Navigating the early bilingual landscape: code-mixing and reception in Portugal
Phillippa M. Bennett, Coimbra, Portugal
While scholars have debunked the myth that bilinguals are intellectually inferior, parents of children growing up with more than one language still face scepticism (Wei, 2000), which is often expressed as claims of “delays” and even that bilingualism is “detrimental” to a child’s intellectual well-being.
As a mother of two early bilinguals (aged 3 and 5.5 years, growing up in an English/Portuguese one-person, one-language environment, with Portuguese as the community language), I aim to give those interested in bilingualism and those unfamiliar with the topic an insight into the bilingual landscape in Portugal, through personal reflection and data.
In August 2021, in an attempt to reconcile my experience with that of other bilingual families living in Portugal, I surveyed 26 bilingual families with children over the age of three on their experiences with the Portuguese education system and their perception of their child/children’s bilingualism and code-mixing. My aim was to find out whether my own experience reflected the literature on the topic and current practice in Portugal.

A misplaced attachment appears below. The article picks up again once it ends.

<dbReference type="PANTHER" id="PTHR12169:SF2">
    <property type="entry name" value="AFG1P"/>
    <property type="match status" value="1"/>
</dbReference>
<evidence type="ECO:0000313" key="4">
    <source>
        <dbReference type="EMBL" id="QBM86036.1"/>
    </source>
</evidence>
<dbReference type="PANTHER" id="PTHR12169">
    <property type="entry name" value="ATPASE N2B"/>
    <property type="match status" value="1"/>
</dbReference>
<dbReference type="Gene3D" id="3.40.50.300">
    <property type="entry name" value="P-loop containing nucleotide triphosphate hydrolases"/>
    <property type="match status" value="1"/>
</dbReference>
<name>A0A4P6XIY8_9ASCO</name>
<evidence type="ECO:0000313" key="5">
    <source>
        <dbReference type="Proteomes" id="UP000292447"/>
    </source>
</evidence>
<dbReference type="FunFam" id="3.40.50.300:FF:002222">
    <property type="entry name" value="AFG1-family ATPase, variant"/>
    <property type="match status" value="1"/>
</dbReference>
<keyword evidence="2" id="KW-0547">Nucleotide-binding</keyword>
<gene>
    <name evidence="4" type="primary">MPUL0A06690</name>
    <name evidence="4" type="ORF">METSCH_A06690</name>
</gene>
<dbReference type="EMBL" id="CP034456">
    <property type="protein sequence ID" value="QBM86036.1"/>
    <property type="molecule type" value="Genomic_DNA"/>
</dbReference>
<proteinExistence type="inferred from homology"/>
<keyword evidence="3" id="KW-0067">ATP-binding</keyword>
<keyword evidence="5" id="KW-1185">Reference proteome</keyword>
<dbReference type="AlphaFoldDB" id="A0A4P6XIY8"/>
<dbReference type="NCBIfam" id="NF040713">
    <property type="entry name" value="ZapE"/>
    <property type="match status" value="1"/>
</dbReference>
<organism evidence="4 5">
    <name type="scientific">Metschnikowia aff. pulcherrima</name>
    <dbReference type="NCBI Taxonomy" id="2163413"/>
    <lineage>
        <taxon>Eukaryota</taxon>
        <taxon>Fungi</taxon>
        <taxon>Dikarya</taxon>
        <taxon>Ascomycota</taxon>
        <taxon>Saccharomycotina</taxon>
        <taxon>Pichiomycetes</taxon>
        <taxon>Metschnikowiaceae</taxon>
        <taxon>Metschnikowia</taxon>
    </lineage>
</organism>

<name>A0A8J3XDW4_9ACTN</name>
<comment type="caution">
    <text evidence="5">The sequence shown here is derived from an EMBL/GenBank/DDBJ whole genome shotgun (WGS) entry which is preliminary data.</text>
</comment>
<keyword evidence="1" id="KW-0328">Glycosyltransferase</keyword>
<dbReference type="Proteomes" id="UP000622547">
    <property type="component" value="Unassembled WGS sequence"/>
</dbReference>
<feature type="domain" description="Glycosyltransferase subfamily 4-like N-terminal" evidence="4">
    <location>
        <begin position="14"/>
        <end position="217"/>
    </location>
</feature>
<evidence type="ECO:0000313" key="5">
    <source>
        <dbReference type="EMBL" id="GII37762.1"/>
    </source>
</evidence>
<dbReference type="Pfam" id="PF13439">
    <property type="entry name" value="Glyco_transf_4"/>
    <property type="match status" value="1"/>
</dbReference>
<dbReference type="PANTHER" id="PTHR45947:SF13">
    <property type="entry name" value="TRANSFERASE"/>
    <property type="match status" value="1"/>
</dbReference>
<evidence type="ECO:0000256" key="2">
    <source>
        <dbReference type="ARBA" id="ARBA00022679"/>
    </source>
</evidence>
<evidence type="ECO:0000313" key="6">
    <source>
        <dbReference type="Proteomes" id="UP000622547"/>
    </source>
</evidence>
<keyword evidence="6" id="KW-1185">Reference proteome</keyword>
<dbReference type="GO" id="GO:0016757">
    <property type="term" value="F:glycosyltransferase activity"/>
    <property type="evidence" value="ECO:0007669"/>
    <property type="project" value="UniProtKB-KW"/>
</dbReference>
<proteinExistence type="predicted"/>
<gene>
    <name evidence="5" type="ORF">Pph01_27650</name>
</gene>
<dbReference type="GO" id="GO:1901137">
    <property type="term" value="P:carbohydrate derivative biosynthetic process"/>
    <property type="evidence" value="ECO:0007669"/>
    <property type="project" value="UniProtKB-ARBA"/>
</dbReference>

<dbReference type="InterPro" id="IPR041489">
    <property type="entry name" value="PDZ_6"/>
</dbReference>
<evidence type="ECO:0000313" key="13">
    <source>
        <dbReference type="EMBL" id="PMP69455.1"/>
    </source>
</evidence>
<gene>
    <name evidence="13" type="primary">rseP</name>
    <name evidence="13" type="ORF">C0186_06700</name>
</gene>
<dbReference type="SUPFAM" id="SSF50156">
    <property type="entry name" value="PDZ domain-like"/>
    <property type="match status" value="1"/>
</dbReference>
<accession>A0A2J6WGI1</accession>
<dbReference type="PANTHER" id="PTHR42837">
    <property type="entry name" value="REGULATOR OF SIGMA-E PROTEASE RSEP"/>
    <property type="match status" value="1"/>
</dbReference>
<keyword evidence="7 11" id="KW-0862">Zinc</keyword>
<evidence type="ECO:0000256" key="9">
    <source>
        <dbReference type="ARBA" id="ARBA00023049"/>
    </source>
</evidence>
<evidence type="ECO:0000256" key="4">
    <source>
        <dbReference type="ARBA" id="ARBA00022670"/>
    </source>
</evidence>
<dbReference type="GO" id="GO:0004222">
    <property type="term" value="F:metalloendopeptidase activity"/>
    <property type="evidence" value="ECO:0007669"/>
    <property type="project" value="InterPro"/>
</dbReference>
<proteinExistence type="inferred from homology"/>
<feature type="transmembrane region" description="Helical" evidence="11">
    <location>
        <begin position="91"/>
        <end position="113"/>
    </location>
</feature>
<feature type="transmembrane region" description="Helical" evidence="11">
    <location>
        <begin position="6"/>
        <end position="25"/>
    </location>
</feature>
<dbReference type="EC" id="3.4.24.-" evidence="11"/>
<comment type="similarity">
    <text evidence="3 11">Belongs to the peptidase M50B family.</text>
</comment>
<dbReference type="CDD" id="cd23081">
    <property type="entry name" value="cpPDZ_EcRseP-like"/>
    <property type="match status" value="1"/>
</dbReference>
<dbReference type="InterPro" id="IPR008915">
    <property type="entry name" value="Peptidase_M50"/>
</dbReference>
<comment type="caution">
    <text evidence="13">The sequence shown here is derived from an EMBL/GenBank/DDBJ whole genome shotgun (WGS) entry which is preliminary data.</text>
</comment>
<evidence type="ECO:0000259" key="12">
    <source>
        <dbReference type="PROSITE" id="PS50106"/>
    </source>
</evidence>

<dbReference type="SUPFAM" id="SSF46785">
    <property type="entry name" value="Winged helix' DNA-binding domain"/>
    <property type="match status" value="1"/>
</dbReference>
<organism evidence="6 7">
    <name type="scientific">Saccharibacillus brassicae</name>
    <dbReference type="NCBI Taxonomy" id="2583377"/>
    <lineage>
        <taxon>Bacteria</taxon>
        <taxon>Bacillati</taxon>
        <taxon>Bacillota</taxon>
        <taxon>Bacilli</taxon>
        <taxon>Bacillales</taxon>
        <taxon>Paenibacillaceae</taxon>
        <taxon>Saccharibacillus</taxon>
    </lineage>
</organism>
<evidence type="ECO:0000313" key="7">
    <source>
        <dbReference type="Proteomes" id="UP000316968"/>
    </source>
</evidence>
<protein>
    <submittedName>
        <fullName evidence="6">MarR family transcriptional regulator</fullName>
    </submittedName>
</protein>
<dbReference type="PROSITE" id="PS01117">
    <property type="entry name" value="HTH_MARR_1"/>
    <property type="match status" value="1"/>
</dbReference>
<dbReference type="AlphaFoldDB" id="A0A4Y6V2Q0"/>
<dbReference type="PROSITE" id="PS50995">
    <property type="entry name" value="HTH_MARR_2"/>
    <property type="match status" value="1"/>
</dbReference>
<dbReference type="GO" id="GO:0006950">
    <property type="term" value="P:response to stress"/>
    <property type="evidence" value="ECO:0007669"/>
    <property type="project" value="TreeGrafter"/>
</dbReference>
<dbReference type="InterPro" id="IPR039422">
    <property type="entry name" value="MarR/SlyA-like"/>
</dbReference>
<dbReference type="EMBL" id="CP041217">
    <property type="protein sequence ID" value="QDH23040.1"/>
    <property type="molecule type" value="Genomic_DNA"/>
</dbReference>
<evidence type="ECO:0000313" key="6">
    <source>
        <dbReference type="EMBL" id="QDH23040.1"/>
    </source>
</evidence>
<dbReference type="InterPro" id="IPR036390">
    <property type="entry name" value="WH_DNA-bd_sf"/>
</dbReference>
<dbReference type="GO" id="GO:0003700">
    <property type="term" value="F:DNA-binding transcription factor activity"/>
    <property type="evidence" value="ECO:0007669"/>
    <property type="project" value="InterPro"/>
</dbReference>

In this presentation, I will report on my survey, provide important updates, and highlight the continued need for a change in attitudes towards bilingualism in Portugal.
Wei, L. (2000) Dimensions of bilingualism. In Wei, L. (ed.) The Bilingualism Reader, Routledge
About the presenter
Phillippa M. Bennett lectures in Translation and English at the University of Coimbra and has been a professional Portuguese-English translator specialising in the life sciences for the last 14 years. She is currently pursuing her PhD at Nova University Lisbon on the topic of agency in the translation and publication of the Portuguese Journal of Cardiology.